The Journal of Arthroplasty, Volume 34, Issue 9, 2184 - 2191

Outcomes of Nonoperative Management, Iliopsoas Tenotomy, and Revision Arthroplasty for Iliopsoas Impingement after Total Hip Arthroplasty: A Systematic Review

Shapira, Jacob et al.
Hip

Background

Nonoperative and operative management of iliopsoas impingement (IPI) is commonly performed following total hip arthroplasty (THA). The purpose of this systematic review is to compare patient-reported outcomes (PROs) following conservative treatment, iliopsoas (IP) tenotomy, and revision arthroplasty in patients presenting with IPI after THA.

Methods

The PubMed and Embase databases were searched for articles regarding IPI following THA. Studies were included if (1) IPI after THA was treated with conservative management, an IP tenotomy, or acetabular component revision and (2) included PROs.

Results

Eleven articles were selected for review and there were 280 hips treated for IPI following THA. Harris Hip Scores reported for the conservative group, the IP tenotomy group, and the cup revision group were 59.0 preoperatively to 77.8, 58.0 preoperatively to 85.4, and 58.1 preoperatively to 82.4 at latest follow-up, respectively. The IP tenotomy cohort also demonstrated superior postoperative functional outcomes using the Western Ontario and McMaster Universities Index, Medical Research Council score, Oxford Hip Score, and Merle d’Aubigné-Postel Pain Score. Patients who had a revision exhibited higher Oxford Hip Scores, higher Medical Research Council scores, and lower Visual Analog Scale Pain scores postoperatively.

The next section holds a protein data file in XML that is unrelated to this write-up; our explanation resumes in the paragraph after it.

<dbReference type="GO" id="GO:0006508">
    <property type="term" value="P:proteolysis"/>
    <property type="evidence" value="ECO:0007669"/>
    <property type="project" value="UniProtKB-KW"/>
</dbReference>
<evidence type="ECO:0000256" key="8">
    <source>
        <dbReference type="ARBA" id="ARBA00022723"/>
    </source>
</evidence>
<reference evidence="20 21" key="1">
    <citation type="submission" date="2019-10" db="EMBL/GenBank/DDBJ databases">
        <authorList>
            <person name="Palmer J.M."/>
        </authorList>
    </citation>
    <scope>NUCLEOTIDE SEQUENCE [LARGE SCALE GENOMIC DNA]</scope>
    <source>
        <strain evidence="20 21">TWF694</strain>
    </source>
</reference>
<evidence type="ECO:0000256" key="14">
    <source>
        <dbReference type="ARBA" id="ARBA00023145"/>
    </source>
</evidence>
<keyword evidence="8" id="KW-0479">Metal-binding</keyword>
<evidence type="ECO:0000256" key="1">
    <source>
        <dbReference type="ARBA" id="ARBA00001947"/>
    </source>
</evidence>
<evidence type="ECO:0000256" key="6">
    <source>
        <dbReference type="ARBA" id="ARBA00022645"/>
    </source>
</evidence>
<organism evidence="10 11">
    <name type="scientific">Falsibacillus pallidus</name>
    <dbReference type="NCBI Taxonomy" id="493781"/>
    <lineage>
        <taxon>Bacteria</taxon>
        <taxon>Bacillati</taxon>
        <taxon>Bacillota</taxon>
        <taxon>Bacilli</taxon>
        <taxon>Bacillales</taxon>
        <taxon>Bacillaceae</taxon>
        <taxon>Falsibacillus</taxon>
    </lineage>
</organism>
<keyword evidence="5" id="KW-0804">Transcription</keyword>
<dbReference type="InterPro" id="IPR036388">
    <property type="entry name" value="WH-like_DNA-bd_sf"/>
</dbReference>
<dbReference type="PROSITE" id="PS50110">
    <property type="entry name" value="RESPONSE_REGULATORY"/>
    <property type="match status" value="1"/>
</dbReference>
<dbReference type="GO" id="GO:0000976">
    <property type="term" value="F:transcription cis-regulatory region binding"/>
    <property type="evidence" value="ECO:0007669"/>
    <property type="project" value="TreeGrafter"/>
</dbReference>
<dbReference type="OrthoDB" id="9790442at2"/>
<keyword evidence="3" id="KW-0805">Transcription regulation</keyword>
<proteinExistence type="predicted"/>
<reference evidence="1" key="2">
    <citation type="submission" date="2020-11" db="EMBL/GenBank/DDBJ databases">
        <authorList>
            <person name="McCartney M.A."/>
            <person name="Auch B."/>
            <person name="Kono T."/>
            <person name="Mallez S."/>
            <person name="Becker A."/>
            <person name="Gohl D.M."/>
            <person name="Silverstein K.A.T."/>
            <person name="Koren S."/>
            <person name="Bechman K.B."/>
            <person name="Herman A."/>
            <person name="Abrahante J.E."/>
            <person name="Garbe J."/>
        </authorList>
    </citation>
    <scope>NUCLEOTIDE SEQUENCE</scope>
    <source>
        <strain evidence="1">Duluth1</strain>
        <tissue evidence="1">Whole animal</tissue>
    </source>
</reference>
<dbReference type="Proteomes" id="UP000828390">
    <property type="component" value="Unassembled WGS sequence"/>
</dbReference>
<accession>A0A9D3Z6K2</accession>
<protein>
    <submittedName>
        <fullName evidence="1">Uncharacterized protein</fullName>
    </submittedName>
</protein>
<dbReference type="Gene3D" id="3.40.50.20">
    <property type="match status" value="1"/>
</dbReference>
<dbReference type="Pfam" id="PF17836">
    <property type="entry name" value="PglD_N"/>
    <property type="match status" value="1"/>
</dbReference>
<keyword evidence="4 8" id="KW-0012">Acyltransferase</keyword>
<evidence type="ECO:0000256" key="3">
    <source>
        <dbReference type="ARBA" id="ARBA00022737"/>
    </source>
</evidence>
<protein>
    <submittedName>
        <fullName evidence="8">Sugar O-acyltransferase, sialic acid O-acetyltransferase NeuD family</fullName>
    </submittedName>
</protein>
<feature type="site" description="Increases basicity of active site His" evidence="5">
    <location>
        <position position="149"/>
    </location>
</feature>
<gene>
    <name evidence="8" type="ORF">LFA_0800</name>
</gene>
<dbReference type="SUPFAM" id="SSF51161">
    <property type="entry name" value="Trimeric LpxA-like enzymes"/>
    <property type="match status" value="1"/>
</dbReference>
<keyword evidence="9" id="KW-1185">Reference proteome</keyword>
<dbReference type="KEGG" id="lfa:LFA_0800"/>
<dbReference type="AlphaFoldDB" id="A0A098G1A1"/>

Conclusion

Management of IPI following THA includes nonoperative measures, IP tenotomy, or acetabular component revision. Patients have been shown to experience favorable PROs at latest follow-up, with an apparent advantage for surgical treatment. Compared to revision arthroplasty, IP tenotomy resulted in a lower overall rate of complications with less severe complication types. Therefore, IP tenotomy should be considered as a second line of treatment for patients who failed conservative measures. Revision arthroplasty should be reserved for recalcitrant cases.

Level of Evidence

IV.

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